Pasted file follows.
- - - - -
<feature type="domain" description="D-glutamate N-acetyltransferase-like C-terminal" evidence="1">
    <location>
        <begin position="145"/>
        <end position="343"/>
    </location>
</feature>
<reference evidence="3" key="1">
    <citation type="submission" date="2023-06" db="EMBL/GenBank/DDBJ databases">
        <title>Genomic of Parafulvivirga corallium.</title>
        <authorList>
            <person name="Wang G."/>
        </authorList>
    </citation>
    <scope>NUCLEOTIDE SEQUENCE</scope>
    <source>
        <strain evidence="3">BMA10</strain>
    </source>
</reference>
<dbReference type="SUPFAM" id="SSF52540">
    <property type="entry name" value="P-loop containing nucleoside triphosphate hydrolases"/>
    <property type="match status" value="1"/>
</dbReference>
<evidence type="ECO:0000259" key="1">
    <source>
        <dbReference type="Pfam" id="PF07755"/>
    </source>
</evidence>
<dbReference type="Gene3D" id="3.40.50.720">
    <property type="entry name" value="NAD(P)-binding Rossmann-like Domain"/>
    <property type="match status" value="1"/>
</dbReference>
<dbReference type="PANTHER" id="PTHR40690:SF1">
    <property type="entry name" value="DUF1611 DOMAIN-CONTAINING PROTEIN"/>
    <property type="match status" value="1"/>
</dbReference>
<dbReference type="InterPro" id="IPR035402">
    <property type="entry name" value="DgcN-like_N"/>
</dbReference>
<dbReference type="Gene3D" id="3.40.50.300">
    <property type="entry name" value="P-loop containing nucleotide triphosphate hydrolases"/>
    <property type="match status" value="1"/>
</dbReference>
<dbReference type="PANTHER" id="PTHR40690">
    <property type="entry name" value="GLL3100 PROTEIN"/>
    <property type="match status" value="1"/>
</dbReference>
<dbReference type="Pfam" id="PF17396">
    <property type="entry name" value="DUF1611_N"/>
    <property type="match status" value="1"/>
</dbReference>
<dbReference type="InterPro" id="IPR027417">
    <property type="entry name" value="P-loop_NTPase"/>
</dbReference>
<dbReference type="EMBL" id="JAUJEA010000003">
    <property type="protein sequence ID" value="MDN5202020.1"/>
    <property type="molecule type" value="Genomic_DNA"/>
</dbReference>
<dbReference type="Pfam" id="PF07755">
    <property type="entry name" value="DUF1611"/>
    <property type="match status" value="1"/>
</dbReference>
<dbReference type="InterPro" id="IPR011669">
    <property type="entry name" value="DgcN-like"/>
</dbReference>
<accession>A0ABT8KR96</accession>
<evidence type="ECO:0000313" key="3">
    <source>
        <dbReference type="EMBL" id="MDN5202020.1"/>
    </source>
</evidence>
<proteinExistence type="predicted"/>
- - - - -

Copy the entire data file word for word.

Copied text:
<feature type="domain" description="D-glutamate N-acetyltransferase-like C-terminal" evidence="1">
    <location>
        <begin position="145"/>
        <end position="343"/>
    </location>
</feature>
<reference evidence="3" key="1">
    <citation type="submission" date="2023-06" db="EMBL/GenBank/DDBJ databases">
        <title>Genomic of Parafulvivirga corallium.</title>
        <authorList>
            <person name="Wang G."/>
        </authorList>
    </citation>
    <scope>NUCLEOTIDE SEQUENCE</scope>
    <source>
        <strain evidence="3">BMA10</strain>
    </source>
</reference>
<dbReference type="SUPFAM" id="SSF52540">
    <property type="entry name" value="P-loop containing nucleoside triphosphate hydrolases"/>
    <property type="match status" value="1"/>
</dbReference>
<evidence type="ECO:0000259" key="1">
    <source>
        <dbReference type="Pfam" id="PF07755"/>
    </source>
</evidence>
<dbReference type="Gene3D" id="3.40.50.720">
    <property type="entry name" value="NAD(P)-binding Rossmann-like Domain"/>
    <property type="match status" value="1"/>
</dbReference>
<dbReference type="PANTHER" id="PTHR40690:SF1">
    <property type="entry name" value="DUF1611 DOMAIN-CONTAINING PROTEIN"/>
    <property type="match status" value="1"/>
</dbReference>
<dbReference type="InterPro" id="IPR035402">
    <property type="entry name" value="DgcN-like_N"/>
</dbReference>
<dbReference type="Gene3D" id="3.40.50.300">
    <property type="entry name" value="P-loop containing nucleotide triphosphate hydrolases"/>
    <property type="match status" value="1"/>
</dbReference>
<dbReference type="PANTHER" id="PTHR40690">
    <property type="entry name" value="GLL3100 PROTEIN"/>
    <property type="match status" value="1"/>
</dbReference>
<dbReference type="Pfam" id="PF17396">
    <property type="entry name" value="DUF1611_N"/>
    <property type="match status" value="1"/>
</dbReference>
<dbReference type="InterPro" id="IPR027417">
    <property type="entry name" value="P-loop_NTPase"/>
</dbReference>
<dbReference type="EMBL" id="JAUJEA010000003">
    <property type="protein sequence ID" value="MDN5202020.1"/>
    <property type="molecule type" value="Genomic_DNA"/>
</dbReference>
<dbReference type="Pfam" id="PF07755">
    <property type="entry name" value="DUF1611"/>
    <property type="match status" value="1"/>
</dbReference>
<dbReference type="InterPro" id="IPR011669">
    <property type="entry name" value="DgcN-like"/>
</dbReference>
<accession>A0ABT8KR96</accession>
<evidence type="ECO:0000313" key="3">
    <source>
        <dbReference type="EMBL" id="MDN5202020.1"/>
    </source>
</evidence>
<proteinExistence type="predicted"/>